RIYADH: With rebel forces facing the prospect of a crushing defeat by Syria’s Russian-backed regime, their allies Saudi Arabia and Turkey may send in limited numbers of ground troops, analysts say. Riyadh has left open the possibility of deploying soldiers, saying it would “contribute positively” if the US-led coalition against the Islamic State (IS) jihadist group in Syria decides on ground action. The fate of Saudi-backed Syrian armed opposition groups fighting to topple President Bashar Al-Assad is also a major concern for Riyadh.
Russia, which along with Saudi Arabia’s regional rival Iran is a major Assad ally, has meanwhile accused Turkey of “preparations for an armed invasion” of Syria. Turkish President Recep Tayyip Erdogan called the claims “laughable”.
Yesterday, Damascus issued a grim warning to both Riyadh and Ankara against any military intervention on the ground. “Let no one think they can attack Syria or violate its sovereignty because I assure you any aggressor will return to their country in a wooden coffin, whether they be Saudis or Turks,” Foreign Minister Walid Muallem said.
The commander of Iran’s elite Revolutionary Guard mockingly said Saudi Arabia wouldn’t dare send ground troops, and that any such intervention would be suicidal. “I don’t think they would dare do that… If they do, they will inflict a coup de grace on themselves,” Major General Ali Jafari said. Aleppo province is among the main strongholds of Syria’s armed opposition, which is facing possibly its worst moment since the beginning of the nearly five-year war, at a time when peace efforts have stalled. The Saudi-backed opposition umbrella group, the High Negotiations Committee, says it will not return to peace talks which recently collapsed in Geneva unless its humanitarian demands are met.
“I think Saudi Arabia is desperate to do something in Syria,” said Andreas Krieg of the Department of Defence Studies at King’s College London. Krieg said the “moderate” opposition is in danger of being routed if Aleppo falls to the regime, whose forces have closed in on Syria’s second city, backed by intense Russian air strikes. “This is a problem for Saudi and Qatar as they have massively invested into Syria via the moderate opposition as their surrogate on the ground,” said Krieg, who is also a consultant to Qatar’s armed forces.
“The Saudis believe that the chance of a peaceful solution for the Syrian crisis is very limited,” said Mustafa Alani of the independent Gulf Research Centre. “They don’t see that there is a real pressure on the regime to give major concessions… They think eventually it will have to end in the battlefield. Turkey is enthusiastic about this option (of ground troops) since the Russians started their air operation and tried to push Turkey outside the equation,” Alani added.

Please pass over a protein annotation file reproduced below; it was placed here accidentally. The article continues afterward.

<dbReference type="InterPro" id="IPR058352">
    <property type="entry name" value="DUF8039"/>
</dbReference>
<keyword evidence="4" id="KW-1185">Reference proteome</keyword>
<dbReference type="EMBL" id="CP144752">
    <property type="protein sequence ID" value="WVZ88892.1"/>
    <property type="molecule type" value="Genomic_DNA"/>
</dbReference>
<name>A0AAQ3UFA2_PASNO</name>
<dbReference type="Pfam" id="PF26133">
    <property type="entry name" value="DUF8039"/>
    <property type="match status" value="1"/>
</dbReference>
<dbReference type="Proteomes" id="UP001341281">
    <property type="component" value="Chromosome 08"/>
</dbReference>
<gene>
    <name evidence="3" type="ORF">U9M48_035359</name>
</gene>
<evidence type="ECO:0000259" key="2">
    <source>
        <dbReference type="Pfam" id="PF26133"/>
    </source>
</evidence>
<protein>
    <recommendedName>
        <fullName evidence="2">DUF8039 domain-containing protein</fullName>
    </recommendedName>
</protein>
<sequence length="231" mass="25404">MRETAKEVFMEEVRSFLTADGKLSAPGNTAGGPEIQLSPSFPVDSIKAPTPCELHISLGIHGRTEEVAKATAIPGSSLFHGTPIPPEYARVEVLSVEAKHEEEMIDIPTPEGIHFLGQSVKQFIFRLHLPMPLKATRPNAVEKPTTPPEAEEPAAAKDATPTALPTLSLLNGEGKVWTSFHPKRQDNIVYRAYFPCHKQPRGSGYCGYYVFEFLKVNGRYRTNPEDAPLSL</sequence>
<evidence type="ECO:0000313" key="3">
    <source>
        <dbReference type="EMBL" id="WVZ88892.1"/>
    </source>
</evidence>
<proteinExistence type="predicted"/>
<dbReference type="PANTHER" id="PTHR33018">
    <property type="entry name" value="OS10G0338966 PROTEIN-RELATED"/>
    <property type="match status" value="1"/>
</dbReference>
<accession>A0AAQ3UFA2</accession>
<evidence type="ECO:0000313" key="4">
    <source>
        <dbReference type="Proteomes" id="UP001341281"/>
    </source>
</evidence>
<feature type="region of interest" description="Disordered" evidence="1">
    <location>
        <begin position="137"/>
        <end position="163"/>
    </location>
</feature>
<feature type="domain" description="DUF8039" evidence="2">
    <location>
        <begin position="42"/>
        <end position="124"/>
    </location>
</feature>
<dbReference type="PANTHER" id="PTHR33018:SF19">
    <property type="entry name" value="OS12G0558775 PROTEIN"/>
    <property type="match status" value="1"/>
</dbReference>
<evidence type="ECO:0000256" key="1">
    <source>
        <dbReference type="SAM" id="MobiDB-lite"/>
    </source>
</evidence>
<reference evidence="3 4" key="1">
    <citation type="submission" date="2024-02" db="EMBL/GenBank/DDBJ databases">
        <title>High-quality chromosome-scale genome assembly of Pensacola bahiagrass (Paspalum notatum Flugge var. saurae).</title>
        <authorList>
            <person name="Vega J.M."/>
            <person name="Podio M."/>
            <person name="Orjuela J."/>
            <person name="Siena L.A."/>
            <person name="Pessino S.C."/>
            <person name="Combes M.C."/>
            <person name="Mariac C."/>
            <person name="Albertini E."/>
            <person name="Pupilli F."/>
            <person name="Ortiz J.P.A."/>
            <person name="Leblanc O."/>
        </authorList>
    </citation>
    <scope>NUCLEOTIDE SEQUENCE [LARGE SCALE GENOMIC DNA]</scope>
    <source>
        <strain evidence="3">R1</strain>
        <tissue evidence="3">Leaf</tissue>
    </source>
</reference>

He said the Saudis are serious about committing troops “as part of a coalition, especially if the Turkish forces are going to be involved”. But he and other analysts said Saudi involvement would be limited, given its leadership of a separate Arab coalition fighting in Yemen for almost a year and guarding the kingdom’s southern border from attacks by Iran-backed Yemeni rebels. “They are overstretched. But in principle I think they will not hesitate to send a certain number of their fighters to fight in Syria,” Alani said, adding that this would probably include Saudi special forces.
Turkey and Saudi already belong to a US-led coalition which officially has 65 members. It has been bombing IS in Syria and Iraq, as well as training local forces to fight the extremists. Krieg said that with Saudi and other Gulf kingdoms “bogged down” in Yemen, he could only foresee a possible expansion of “train and equip” missions involving Gulf special forces to help rebels in Syria. “Saudi and Qatar have already networks on the ground,” he said, viewing Doha as a link between Riyadh and Ankara as relations improve.
On Friday, US Central Command spokesman Pat Ryder welcomed Saudi Arabia’s willingness to send soldiers against IS. The United States has been calling on coalition members to do more. In November, the United Arab Emirates said it was also ready to commit ground troops against jihadists in Syria. Jane Kinninmont, senior research fellow at London’s Chatham House, said Riyadh is more interested in the Yemen war than battling IS. “But what you might see is small numbers of ground troops and perhaps also special forces which would be there partly to make a symbolic point that Saudi Arabia is supporting the fight against ISIS,” she said, using another acronym for IS. She declared herself “a bit skeptical” about potential Turkish army involvement in Syria, “but we might see them having some kind of interest in containing Kurdish influence”.
Meanwhile, Bahrain has said it is ready to commit ground troops to Syria as part of the US-led coalition against IS. Bahraini ambassador to Britain Sheikh Fawaz bin Mohammed Al-Khalifa said in a statement that Bahrain would commit troops to operate “in concert with the Saudis” under what he called a unified military command of Gulf Arab States. He added that the United Arab Emirates, a fellow member of the Saudi-dominated Gulf Cooperation Council (GCC), was also ready to commit troops, echoing an assertion made late last year by UAE Minister of State for Foreign Affairs Anwar Gargash.
The Bahraini ambassador said the Saudi initiative in Syria was meant to combat both Islamic State and “the brutal Assad regime”, a bitter foe of Saudi Arabia. Sheikh Fawaz also announced the GCC had decided to base a new unified GCC naval operations center in Bahrain. “The establishment of a joint (Gulf Arab) force shows clearly and unequivocally that under the leadership of Saudi Arabia, the Gulf states are determined to take positive action within the region and globally to combat terrorism and extremism, from whatever quarter they emanate,” he said. – Agencies